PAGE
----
Francis Limousy, Mobile Payments expert
Répondu il y a 106w
In the case of debit card transaction, we usually talk about the so-called “4-corners model” re presented on the example below (using Mastercard in the middle for the payment network)
The 4 corners are:
- Les Emetteur; the bank issuing the card to the cardholder. In the case of debit specifically that’s the bank managing the checking account.
- Les Titulaire de la carte; You, me, any individual
- Les Commerçant; Starbucks, Tesco, Amazon …
- Les Acquéreur; The merchant bank. Technically the bank managing the commercial account of the merchant.
The financial messages exchanged between all the possible issuers and acquirers is done usually through a payment network (Mastercard in the example above). Depending on local market specificity, you can have different payment network beyond Visa/Mastercard …
Some times it happens that the Acquirer and the Issuer are the same financial institution (e.g: Chase bank is the issuer, Chase Paymentech is the acquirer). In this case the messages are just routed internally and don’t require a payment network.
Please note that 4-corners model holds true for certain credit products as well, namely the one issued by issuing banks (Visa, Mastercard branded products). Products issued by American Express or Discover are following a different model
Bernard Delafontaine, Economist, Belg. (Nl.), analytical mind, avid reader and writer, broad interests
Répondu il y a 106w · L'auteur dispose de réponses 1.5k et de vues de réponses 2.1m
Let’s keep it simple and assume you have 1 debit card.
The ISSUER of the debit card is usu. the bank where you have your current account.
Your debit card can be two things:
1. a debit card that is linked to your current account, functioning until the moment it has 0,00£/$/€ on it.
2. a debit card that is linked to your current account, which allows you to continue spending money that’s NOT on your account. This is the consequence of a decision taken by one of your bank agency’s employees who has the power to give you this option (reasons: your parents and family are trustworthy customers in that agency, he knows you have enough financial discipline not to run out of the bank and start a shopping spree).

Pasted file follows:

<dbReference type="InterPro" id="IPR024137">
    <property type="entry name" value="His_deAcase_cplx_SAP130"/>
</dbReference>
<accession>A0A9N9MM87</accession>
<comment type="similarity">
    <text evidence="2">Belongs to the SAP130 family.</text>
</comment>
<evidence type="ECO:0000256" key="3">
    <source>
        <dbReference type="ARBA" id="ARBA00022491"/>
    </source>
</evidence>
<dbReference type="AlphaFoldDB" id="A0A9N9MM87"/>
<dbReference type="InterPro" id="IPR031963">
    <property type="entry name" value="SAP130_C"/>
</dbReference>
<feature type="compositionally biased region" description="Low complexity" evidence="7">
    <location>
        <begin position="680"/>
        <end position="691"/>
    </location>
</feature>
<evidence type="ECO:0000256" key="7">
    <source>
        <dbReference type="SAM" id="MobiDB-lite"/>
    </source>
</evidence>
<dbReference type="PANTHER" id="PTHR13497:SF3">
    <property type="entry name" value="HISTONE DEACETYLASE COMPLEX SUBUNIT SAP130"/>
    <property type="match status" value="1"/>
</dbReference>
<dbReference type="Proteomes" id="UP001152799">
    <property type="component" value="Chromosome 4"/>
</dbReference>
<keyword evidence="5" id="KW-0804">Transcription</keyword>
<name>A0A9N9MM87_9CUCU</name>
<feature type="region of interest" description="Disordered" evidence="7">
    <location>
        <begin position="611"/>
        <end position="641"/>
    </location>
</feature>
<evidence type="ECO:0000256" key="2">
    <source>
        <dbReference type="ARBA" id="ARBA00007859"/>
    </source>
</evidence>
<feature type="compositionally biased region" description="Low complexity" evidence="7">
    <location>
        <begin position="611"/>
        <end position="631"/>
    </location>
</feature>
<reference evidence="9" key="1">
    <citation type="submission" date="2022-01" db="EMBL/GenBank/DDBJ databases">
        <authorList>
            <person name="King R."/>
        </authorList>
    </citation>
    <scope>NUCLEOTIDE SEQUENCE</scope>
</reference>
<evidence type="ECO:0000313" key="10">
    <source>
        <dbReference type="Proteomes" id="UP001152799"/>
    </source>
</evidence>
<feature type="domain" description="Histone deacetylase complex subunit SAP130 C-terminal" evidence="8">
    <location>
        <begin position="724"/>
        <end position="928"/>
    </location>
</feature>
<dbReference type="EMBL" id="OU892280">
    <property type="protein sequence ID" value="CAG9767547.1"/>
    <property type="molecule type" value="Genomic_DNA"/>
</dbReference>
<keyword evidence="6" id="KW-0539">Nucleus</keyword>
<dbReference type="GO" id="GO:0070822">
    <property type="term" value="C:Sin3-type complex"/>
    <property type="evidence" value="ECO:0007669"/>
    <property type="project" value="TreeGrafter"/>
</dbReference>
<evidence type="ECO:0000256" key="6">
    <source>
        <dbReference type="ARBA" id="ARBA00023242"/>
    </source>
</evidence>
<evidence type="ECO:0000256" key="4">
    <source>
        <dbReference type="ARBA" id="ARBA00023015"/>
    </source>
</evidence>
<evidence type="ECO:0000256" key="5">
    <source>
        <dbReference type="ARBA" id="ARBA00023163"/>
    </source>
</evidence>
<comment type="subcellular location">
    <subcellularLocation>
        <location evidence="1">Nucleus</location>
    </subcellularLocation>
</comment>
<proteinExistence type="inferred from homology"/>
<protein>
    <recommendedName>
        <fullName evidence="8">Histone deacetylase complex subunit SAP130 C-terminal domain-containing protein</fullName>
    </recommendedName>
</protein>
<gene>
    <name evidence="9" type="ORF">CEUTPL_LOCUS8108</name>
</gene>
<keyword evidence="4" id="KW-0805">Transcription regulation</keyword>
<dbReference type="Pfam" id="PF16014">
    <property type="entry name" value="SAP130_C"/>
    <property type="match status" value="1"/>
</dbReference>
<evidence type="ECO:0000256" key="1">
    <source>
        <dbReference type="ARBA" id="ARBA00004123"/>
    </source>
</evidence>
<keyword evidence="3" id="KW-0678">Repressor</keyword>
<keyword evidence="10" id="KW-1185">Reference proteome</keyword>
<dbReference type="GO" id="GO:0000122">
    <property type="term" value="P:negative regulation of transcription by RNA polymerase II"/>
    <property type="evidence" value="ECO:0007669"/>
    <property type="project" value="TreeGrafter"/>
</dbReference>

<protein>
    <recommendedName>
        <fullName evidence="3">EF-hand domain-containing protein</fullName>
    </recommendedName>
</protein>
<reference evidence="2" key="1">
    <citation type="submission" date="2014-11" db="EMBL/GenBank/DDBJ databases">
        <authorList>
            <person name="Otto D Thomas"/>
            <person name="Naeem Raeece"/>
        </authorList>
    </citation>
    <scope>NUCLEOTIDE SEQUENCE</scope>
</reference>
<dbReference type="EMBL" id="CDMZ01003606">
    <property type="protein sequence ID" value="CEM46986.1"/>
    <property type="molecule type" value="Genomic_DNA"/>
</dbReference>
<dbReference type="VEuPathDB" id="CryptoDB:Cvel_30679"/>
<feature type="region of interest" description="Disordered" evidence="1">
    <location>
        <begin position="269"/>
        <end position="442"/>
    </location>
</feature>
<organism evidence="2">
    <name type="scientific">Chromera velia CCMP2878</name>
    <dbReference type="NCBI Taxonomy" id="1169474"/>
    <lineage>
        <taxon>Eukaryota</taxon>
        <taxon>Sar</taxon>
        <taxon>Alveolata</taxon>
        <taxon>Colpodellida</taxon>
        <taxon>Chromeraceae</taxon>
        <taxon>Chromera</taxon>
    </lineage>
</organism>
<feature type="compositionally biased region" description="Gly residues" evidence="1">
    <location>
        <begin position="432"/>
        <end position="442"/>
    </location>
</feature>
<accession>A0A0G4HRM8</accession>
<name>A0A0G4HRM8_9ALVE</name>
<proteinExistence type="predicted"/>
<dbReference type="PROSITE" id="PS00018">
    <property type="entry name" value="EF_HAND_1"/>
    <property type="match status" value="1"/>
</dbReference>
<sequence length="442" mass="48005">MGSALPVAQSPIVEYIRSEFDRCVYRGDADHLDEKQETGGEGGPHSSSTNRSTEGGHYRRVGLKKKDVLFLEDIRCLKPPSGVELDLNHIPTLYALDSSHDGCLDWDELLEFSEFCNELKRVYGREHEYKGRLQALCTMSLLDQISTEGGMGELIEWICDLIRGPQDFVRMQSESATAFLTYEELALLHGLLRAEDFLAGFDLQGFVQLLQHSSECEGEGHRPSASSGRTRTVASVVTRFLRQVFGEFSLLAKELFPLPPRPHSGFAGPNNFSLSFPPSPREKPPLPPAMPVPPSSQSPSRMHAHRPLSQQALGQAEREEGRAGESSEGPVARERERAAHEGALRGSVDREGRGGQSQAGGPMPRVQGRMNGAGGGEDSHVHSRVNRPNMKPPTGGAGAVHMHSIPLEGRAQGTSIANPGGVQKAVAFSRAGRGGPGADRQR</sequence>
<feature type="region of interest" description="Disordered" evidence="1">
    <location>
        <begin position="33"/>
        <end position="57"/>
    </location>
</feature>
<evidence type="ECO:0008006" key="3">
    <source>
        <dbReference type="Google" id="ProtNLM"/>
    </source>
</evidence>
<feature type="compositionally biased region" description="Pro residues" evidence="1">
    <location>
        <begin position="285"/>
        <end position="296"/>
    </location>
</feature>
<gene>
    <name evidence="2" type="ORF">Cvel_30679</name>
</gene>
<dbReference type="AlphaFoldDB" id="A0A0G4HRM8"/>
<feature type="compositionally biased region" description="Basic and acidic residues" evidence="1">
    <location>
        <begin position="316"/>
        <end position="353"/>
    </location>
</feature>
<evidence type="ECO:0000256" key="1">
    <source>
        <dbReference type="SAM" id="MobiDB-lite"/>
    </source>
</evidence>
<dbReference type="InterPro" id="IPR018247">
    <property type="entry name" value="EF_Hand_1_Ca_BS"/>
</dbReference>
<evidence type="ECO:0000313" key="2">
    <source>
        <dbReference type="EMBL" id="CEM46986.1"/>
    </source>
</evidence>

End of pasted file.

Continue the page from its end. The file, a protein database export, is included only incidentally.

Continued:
The ACQUIRER (acquiring bank, merchant bank) The contract with the acquirer enables merchants to process credit and debit card transactions. In the case of Credit Cards (and often Debit Cards with credit facilities too) you know the enabler is Visa, MasterCard,..
When you have a debit card and no credit card that just as well allows you to put your brain on hold and gives you the chance to suck you in a swamp of red numbers, the acquirer here is just an internal account especially made for all transactions between your bank’s debit card holders that can go sub-zero and… Visa, Master Card, … Nobody needs to touch anything to get the money where it should be.
En bref: Why do shops charge us to use a credit or debit card? The mystery of shop fees explained
Put your mouse somewhere over the blue text + rightclick;
Now rightclick on the white text on black background) that’ll appear and choose the first option (“open the shortcut in a new tabpage(?)tab(?)webpage”)
William Archibald, travaille chez Transaction360
Répondu il y a 104w · L'auteur dispose de réponses 278 et de vues de réponses 236.6k
Briefly, the Issuer is the bank of the debit-card holder’s direct-deposit account from which the funds are drawn to pay for those card-based transactions. The bank of the consumer who uses the debit card to “buy stuff”.
The Acquirer is the bank of the merchant from which that stuff is bought.
For pre-paid debit, it is the bank that holds the funds behind the brand (Visa/Mastercard) debit card. For example, a Walmart Money card used to be managed by Green Dot, but the bank behind that (look at the small print at the bottom of the back) was GE Consumer Retail Bank (I think), which has since been sold off, and I don’t remember the details. If you go to any gas station or 7–11 that sells Visa or Mastercard debit cards, you can look at the back of those cards, and for that card, that is the bank that holds The $X (-$5) that you pay at the counter to purchase the card. The retailer where you purchase the card gets the markup fee (say $100 to the bank and $5 to 7–11). The issuing bank is “hiding” in that use-case, but they are there: they have to be because of US banking regulations.
In the bad old days when banks didn’t want to run transaction processing machinery, they would outsource this work to issuing processors and acquiring processors. When the merchant-bank didn’t want to go send a sales person into each and every one of the hundreds of thousands of the mom and pop stores in America, they split their fees with sales organizations call ISOs - who sometime ran value-add transaction processing themselves (loyalty, discount, data brokerage) and sat between the merchant and the acquiring processor - and they’d just send a list of transactions every day to the acquirer for reconciliation (and so that everyone had a record).
Kurt Walker, Fundbrella.com - Nous finançons chaque année des milliers de prêts basés sur le crédit
Répondu il y a 106w · L'auteur dispose de réponses 266 et de vues de réponses 253.5k
Pretty simple: Acquirer is the group that markets, finds and onboards the client or business seeking credit. Issuer is the group that actually underwrites, extends the credit and backs the card/credit that is extended.
Himanshu Sharma, I know a bit about payments
Répondu il y a 106w · L'auteur dispose de réponses 60 et de vues de réponses 170.3k
The Acquirer is the bank of the merchant where you are paying.
The Issuer is the bank of the customer.
So the Issuer issues the debit card transaction which is acquired by the acquirer (merchant).